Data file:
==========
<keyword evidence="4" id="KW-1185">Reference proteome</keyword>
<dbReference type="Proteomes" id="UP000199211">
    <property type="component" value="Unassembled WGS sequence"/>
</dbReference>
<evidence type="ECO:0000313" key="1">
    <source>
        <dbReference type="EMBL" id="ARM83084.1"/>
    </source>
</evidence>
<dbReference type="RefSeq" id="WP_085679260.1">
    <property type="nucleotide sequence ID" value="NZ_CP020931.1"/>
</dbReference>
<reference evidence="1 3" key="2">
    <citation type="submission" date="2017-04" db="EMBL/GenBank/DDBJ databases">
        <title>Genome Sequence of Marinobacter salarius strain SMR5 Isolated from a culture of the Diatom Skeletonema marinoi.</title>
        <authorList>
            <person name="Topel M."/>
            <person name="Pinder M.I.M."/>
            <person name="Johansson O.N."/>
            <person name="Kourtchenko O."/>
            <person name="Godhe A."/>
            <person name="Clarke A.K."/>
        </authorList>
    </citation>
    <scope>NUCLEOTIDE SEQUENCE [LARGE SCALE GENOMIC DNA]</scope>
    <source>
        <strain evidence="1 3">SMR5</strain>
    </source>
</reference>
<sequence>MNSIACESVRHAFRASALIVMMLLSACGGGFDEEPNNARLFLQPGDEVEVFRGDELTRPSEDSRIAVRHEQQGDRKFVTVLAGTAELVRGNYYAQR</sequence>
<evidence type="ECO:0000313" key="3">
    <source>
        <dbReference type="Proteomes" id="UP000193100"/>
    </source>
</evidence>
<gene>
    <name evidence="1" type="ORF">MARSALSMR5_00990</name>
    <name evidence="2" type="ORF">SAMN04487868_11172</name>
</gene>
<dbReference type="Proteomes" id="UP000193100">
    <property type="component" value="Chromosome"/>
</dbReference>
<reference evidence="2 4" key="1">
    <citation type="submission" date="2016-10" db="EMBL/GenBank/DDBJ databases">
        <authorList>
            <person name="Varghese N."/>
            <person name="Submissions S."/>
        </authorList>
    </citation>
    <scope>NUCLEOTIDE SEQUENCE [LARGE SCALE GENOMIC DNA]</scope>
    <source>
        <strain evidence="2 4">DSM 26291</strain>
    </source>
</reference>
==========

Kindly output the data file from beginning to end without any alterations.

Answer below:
<keyword evidence="4" id="KW-1185">Reference proteome</keyword>
<dbReference type="Proteomes" id="UP000199211">
    <property type="component" value="Unassembled WGS sequence"/>
</dbReference>
<evidence type="ECO:0000313" key="1">
    <source>
        <dbReference type="EMBL" id="ARM83084.1"/>
    </source>
</evidence>
<dbReference type="RefSeq" id="WP_085679260.1">
    <property type="nucleotide sequence ID" value="NZ_CP020931.1"/>
</dbReference>
<reference evidence="1 3" key="2">
    <citation type="submission" date="2017-04" db="EMBL/GenBank/DDBJ databases">
        <title>Genome Sequence of Marinobacter salarius strain SMR5 Isolated from a culture of the Diatom Skeletonema marinoi.</title>
        <authorList>
            <person name="Topel M."/>
            <person name="Pinder M.I.M."/>
            <person name="Johansson O.N."/>
            <person name="Kourtchenko O."/>
            <person name="Godhe A."/>
            <person name="Clarke A.K."/>
        </authorList>
    </citation>
    <scope>NUCLEOTIDE SEQUENCE [LARGE SCALE GENOMIC DNA]</scope>
    <source>
        <strain evidence="1 3">SMR5</strain>
    </source>
</reference>
<sequence>MNSIACESVRHAFRASALIVMMLLSACGGGFDEEPNNARLFLQPGDEVEVFRGDELTRPSEDSRIAVRHEQQGDRKFVTVLAGTAELVRGNYYAQR</sequence>
<evidence type="ECO:0000313" key="3">
    <source>
        <dbReference type="Proteomes" id="UP000193100"/>
    </source>
</evidence>
<gene>
    <name evidence="1" type="ORF">MARSALSMR5_00990</name>
    <name evidence="2" type="ORF">SAMN04487868_11172</name>
</gene>
<dbReference type="Proteomes" id="UP000193100">
    <property type="component" value="Chromosome"/>
</dbReference>
<reference evidence="2 4" key="1">
    <citation type="submission" date="2016-10" db="EMBL/GenBank/DDBJ databases">
        <authorList>
            <person name="Varghese N."/>
            <person name="Submissions S."/>
        </authorList>
    </citation>
    <scope>NUCLEOTIDE SEQUENCE [LARGE SCALE GENOMIC DNA]</scope>
    <source>
        <strain evidence="2 4">DSM 26291</strain>
    </source>
</reference>